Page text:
The Outlaw Josey Wales Blu-ray Review
Audio: DTS HD MA lossless 5.1 mix
Aspect Ratio: 2.40:1
Disc Spec: 1 BD
When I first saw “The Outlaw Josey Wales”, probably the first couple of times, I saw it the way I’d expect that a lot of young people in the 1980s, the first “video” generation, saw it – a great funny action movie that could provide a larger number of potential drinking games than just about any film you could think of: take a drink whenever Josie (Clint Eastwood) spits tobacco; take a drink whenever Josey kills someone; take a drink whenever anybody utters the words “Josey Wales”, whenever Josey says “I reckon” or “reckon so”, etc. And it’s absolutely possible and acceptable to me to watch the movie with that sort of fun-movie mentality. Philip Kaufman’s screenplay, from Forrest Carter’s novel, takes full advantage of the opportunities for fun and Eastwood doesn’t shy away from the broad comedy and “cool” lines.
But gradually over the years I’ve come to see this Civil War revenge and redemption story as something a lot more than just a movie full of quotable lines and great action sequences – it’s the film that first signalled that Eastwood was potentially a master, and one interested in more than just mindless violence and coolness. “Josey Wales” begins with a scene of pastoral, homey tranquility – a Missouri farmer with his young son plowing the ground under a beautiful autumn sun (the opening shot is one of the nicest in Eastwood’s filmography), his angelic wife appearing dream-like in a dappled glade, telling the son to come wash up – and then tragedy strikes. In minutes, Josey’s dreams and whole life are shattered, and he becomes a man bent on vengeance against the “redlegs” (Union-sympathizing raiders) who have killed his family and burned his home. He learns to shoot, and he joins up with a band of marauders headed by Fletcher (John Vernon).
All of this happens in the pre-credits sequence. During that montage as the screen goes to a blue-tinted, unsaturated look the exploits of Fletcher’s guerilla warriors are shown; by the time it ends and we get to the film proper, they’re over as is the war. We also hear for the first time Jerry Fielding’s magnificent score, one of the greatest in American film history, in its wonderful drum-and-fife mode redolent of old Civil War marching tunes. Josey has grown a beard to partially cover the scar he suffered being attacked by the redlegs, and he has clearly become a fearsome gunfighter, and Fletcher has decided, as leader of the last band of holdouts, hungry and on the run and hopeless, to surrender. His men follow suit.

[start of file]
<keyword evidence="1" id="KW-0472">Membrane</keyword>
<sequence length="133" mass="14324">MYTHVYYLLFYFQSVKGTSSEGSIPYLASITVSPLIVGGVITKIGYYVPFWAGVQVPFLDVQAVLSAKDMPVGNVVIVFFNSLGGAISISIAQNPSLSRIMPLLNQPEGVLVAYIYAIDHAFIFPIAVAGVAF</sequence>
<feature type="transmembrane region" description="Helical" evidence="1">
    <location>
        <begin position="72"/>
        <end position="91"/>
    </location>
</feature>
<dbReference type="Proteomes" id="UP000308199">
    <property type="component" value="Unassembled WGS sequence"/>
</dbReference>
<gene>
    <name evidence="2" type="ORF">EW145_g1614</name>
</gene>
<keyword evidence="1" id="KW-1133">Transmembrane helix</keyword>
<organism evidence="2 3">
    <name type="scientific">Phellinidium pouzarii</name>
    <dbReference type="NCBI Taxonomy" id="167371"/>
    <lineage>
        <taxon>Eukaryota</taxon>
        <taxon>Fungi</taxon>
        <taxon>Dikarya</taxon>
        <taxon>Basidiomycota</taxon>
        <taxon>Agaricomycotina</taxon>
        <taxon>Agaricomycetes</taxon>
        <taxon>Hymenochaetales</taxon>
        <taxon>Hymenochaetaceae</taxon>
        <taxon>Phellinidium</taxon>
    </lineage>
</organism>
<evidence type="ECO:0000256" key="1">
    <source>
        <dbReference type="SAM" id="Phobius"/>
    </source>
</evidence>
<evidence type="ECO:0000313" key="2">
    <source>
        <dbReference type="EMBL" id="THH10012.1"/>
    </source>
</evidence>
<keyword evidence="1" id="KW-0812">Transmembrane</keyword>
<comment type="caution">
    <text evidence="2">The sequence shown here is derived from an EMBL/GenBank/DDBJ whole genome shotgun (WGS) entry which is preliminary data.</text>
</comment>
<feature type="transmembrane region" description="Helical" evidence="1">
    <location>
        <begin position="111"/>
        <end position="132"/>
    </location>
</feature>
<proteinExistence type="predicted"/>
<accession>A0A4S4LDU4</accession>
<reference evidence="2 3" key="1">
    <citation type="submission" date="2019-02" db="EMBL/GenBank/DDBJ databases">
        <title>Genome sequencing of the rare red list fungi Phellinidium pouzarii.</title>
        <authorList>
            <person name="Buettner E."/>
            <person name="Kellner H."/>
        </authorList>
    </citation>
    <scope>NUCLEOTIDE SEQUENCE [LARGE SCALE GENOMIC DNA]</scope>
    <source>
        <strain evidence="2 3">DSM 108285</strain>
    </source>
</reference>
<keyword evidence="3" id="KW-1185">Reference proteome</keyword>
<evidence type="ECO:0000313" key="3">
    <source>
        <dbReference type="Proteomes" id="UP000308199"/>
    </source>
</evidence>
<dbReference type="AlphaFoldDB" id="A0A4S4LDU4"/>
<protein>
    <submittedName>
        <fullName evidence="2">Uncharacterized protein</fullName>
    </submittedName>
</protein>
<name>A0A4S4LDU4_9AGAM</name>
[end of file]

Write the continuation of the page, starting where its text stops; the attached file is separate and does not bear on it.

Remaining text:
But Josey won’t surrender, which turns out to be a good call on his part as his comrades are butchered by what turn out to be more redlegs under the command of Terrill (Bill McKinney), the same man who had commanded the raid on Josey’s farm. Josey rides into the camp as the massacre is beginning and manages to kill a large number of the soldiers with a commandeered Gatling gun but his group are all dead except for the seriously wounded young Jamie (Sam Bottoms) and Fletcher, who has been pressed into Union service after unwittingly betraying his men. Josie rescues Jamie, swears vengeance on Fletcher and Terrill, and rides away, planning first to head to Indian Territory where he thinks he can get help for Jamie.
Movie Quality: 10/10
The print is presented in 1080p/AVC MPEG-4 with a 2:40:1 aspect ratio. Having owned previous incarnations of the DVD release, especially the latest DVD release, one thing I have noticed on Blu-ray is how vibrant the colors look on Blu-ray. From the golden weeds and grass that surround the area and the blue skies up above, you can literally see the shading and detail of those long strands of grass. Blacks are nice and deep, there is a fine layer of grain.
Print Quality: 9/10
The audio is presented in a DTS-HD MA l0ssless 5.1 mix. As the majority of the film features dialogue, when there’s action…may it be horses riding in the distance, the rifle shots, the lossless soundtrack does a good job in making those scenes quite immersive by utilizing every channel. Even in non-action scenes, a good number of ambiance of how things sound outdoors. So, bugs, birds, dogs, horses, everything can be heard all around you. Jerry Fielding’s score is excellent in DTS-HD really bringing this mix to life. Never once do you feel like this film is from the 70′s the audio mix is so well done.
Print Quality: 9.5/10
- 32-page Blu-ray book with photos and production notes
- Documentary Clint Eastwood’s West, featuring Eastwood, Morgan Freeman, Oliver Stone, and James Mangold
- Commentary by Richard Schickel
- Introduction from Clint Eastwood
- Hell Hath No Fury: The Making of The Outlaw Josey Wales
- Eastwood in Action Vintage Featurette
Special Features: 8/10
The Outlaw Josey Wales is one of the best westerns movie I have ever seen. And that includes the great standards like Shane and others. Clint Eastwood gives an unforgettable and powerful performance as a Confederate fighter whose family is killed by renegade Union soldiers and his fight to get revenge.
Overall Rating: 9/10